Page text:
DeKalb, IL – New research adds to the growing body of evidence suggesting the Red Planet once had an ocean.
In a new study, scientists from Northern Illinois University and the Lunar and Planetary Institute in Houston used an innovative computer program to produce a new and more detailed global map of the valley networks on Mars. The findings indicate the networks are more than twice as extensive (2.3 times longer in total length) as had been previously depicted in the only other planet-wide map of the valleys.
Further, regions that are most densely dissected by the valley networks roughly form a belt around the planet between the equator and mid-southern latitudes, consistent with a past climate scenario that included precipitation and the presence of an ocean covering a large portion of Mars' northern hemisphere.
Scientists have previously hypothesized that a single ocean existed on ancient Mars, but the issue has been hotly debated.
"All the evidence gathered by analyzing the valley network on the new map points to a particular climate scenario on early Mars," NIU Geography Professor Wei Luo said. "It would have included rainfall and the existence of an ocean covering most of the northern hemisphere, or about one-third of the planet's surface."
Luo and Tomasz Stepinski, a staff scientist at the Lunar and Planetary Institute, publish their findings in the current issue of the Journal of Geophysical Research — Planets.
"The presence of more valleys indicates that it most likely rained on ancient Mars, while the global pattern showing this belt of valleys could be explained if there was a big northern ocean," Stepinski said.
Valley networks on Mars exhibit some resemblance to river systems on Earth, suggesting the Red Planet was once warmer and wetter than present.
But, since the networks were discovered in 1971 by the Mariner 9 spacecraft, scientists have debated whether they were created by erosion from surface water, which would point to a climate with rainfall, or through a process of erosion known as groundwater sapping. Groundwater sapping can occur in cold, dry conditions.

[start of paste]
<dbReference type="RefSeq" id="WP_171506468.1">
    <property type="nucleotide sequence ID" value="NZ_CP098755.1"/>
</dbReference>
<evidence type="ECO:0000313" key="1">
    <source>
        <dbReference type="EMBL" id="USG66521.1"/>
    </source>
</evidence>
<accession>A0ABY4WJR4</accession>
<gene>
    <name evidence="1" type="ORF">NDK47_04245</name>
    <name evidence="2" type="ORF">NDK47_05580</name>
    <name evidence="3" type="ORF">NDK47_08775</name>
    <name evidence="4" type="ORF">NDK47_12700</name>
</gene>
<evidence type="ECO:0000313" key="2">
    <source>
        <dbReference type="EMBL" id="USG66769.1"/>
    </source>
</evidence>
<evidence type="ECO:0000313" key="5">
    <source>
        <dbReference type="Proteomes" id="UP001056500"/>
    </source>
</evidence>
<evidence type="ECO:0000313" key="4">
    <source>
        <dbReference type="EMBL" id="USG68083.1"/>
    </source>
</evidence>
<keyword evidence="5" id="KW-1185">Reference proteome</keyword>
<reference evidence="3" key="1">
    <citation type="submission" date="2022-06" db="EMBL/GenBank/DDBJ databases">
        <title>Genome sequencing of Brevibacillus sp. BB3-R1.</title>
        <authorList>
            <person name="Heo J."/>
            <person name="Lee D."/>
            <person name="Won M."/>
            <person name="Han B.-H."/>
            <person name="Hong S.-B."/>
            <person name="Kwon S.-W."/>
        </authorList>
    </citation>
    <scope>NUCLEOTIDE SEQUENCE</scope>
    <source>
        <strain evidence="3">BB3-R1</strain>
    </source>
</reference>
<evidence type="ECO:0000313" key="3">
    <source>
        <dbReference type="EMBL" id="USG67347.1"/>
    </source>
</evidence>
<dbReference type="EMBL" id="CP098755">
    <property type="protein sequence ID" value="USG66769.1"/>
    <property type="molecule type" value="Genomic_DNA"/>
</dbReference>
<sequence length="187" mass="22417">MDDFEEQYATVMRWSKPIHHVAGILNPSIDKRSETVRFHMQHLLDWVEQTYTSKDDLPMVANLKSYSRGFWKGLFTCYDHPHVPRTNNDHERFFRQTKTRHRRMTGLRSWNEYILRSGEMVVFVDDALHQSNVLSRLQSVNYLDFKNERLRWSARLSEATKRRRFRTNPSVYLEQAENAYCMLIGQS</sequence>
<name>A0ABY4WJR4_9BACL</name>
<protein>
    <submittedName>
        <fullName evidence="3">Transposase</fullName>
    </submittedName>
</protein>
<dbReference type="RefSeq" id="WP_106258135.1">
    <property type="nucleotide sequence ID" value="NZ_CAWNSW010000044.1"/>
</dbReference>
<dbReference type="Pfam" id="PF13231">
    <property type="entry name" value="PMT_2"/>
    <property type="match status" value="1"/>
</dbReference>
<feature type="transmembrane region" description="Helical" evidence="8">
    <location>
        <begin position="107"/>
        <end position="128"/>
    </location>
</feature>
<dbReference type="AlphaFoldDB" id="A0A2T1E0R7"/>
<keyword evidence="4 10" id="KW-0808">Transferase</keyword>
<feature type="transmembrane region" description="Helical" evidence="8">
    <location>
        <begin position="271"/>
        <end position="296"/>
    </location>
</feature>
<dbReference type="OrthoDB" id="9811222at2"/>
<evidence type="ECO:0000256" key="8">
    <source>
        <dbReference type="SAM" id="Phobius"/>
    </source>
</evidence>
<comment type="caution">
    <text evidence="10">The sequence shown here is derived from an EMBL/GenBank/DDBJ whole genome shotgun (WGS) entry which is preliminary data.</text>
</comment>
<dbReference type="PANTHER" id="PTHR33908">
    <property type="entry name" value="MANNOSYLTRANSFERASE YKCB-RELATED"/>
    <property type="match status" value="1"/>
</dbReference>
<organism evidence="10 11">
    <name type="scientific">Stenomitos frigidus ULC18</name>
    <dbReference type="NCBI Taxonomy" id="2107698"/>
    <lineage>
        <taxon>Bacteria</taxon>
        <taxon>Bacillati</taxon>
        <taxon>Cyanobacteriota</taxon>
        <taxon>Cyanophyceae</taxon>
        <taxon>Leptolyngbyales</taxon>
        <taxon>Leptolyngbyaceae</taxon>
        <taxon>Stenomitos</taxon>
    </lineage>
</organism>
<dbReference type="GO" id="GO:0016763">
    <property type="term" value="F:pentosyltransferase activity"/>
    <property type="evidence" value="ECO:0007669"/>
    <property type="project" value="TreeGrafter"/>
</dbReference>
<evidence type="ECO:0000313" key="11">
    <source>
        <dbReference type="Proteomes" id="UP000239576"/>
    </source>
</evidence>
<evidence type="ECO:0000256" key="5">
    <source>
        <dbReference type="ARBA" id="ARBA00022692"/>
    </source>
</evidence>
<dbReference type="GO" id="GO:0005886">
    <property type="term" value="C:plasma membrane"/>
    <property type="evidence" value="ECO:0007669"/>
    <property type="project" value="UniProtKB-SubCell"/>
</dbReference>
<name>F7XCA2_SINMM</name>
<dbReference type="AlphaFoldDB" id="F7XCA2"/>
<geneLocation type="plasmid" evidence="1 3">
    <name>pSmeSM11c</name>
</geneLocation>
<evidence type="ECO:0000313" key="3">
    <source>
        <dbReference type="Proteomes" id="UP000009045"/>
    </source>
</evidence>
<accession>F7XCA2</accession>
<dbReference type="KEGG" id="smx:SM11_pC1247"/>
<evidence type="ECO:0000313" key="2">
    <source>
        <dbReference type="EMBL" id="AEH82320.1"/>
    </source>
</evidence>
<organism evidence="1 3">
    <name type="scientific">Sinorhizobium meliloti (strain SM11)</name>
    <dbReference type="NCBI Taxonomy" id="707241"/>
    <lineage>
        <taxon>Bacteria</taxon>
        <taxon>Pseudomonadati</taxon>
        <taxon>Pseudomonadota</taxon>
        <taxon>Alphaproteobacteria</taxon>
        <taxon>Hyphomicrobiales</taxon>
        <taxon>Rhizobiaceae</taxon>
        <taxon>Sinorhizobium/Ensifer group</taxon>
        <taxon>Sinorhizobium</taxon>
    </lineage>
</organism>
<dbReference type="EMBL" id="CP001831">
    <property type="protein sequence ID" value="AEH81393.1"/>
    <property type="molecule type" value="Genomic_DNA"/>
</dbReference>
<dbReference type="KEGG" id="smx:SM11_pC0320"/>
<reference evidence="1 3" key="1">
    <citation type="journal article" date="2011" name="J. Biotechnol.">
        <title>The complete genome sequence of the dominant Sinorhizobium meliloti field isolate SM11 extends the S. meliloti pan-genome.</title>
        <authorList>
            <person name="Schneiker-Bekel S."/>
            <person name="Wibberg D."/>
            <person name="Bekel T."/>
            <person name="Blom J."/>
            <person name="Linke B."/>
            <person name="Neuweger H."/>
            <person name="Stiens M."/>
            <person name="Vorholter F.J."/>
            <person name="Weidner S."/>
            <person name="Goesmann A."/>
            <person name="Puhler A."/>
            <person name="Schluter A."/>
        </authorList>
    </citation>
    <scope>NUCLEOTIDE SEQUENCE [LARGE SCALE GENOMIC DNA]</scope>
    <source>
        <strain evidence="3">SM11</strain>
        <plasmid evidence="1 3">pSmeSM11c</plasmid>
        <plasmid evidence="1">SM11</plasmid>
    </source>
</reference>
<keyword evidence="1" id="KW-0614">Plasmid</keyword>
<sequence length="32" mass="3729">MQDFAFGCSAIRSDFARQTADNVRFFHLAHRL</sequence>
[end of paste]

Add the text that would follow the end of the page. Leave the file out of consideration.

The large disparity between river-network densities on Mars and Earth had provided a major argument against the idea that runoff erosion formed the valley networks. But the new mapping study reduces the disparity, indicating some regions of Mars had valley network densities more comparable to those found on Earth.
"It is now difficult to argue against runoff erosion as the major mechanism of Martian valley network formation," Luo said.
"When you look at the entire planet, the density of valley dissection on Mars is significantly lower than on Earth," he said. "However, the most densely dissected regions of Mars have densities comparable to terrestrial values.
"The relatively high values over extended regions indicate the valleys originated by means of precipitation-fed runoff erosion—the same process that is responsible for formation of the bulk of valleys on our planet," he added.
The researchers created an updated planet-wide map of the valley networks by using a computer algorithm that parses topographic data from NASA satellites and recognizes valleys by their U-shaped topographic signature. The computer-generated map was visually inspected and edited with help from NIU graduate students Yi Qi and Bartosz Grudzinski to produce the final updated map.
"The only other global map of the valley networks was produced in the 1990s by looking at images and drawing on top of them, so it was fairly incomplete and it was not correctly registered with current datum," Stepinski said. "Our map was created semi-automatically, with the computer algorithm working from topographical data to extract the valley networks. It is more complete, and shows many more valley networks."
Stepinski developed the algorithms used in the mapping.
"The basic idea behind our method is to flag landforms having a U-shaped structure that is characteristic of the valleys," Stepinski added. "The valleys are mapped only where they are seen by the algorithm."
The Martian surface is characterized by lowlands located mostly in the northern hemisphere and highlands located mostly in the southern hemisphere. Given this topography, water would accumulate in the northern hemisphere, where surface elevations are lower than the rest of the planet, thus forming an ocean, the researchers said.
"Such a single-ocean planet would have an arid continental-type climate over most of its land surfaces," Luo said.
The northern-ocean scenario meshes with a number of other characteristics of the valley networks.
"A single ocean in the northern hemisphere would explain why there is a southern limit to the presence of valley networks," Luo added. "The southernmost regions of Mars, located farthest from the water reservoir, would get little rainfall and would develop no valleys. This would also explain why the valleys become shallower as you go from north to south, which is the case.
"Rain would be mostly restricted to the area over the ocean and to the land surfaces in the immediate vicinity, which correlates with the belt-like pattern of valley dissection seen in our new map," Luo said.
The research was funded by NASA.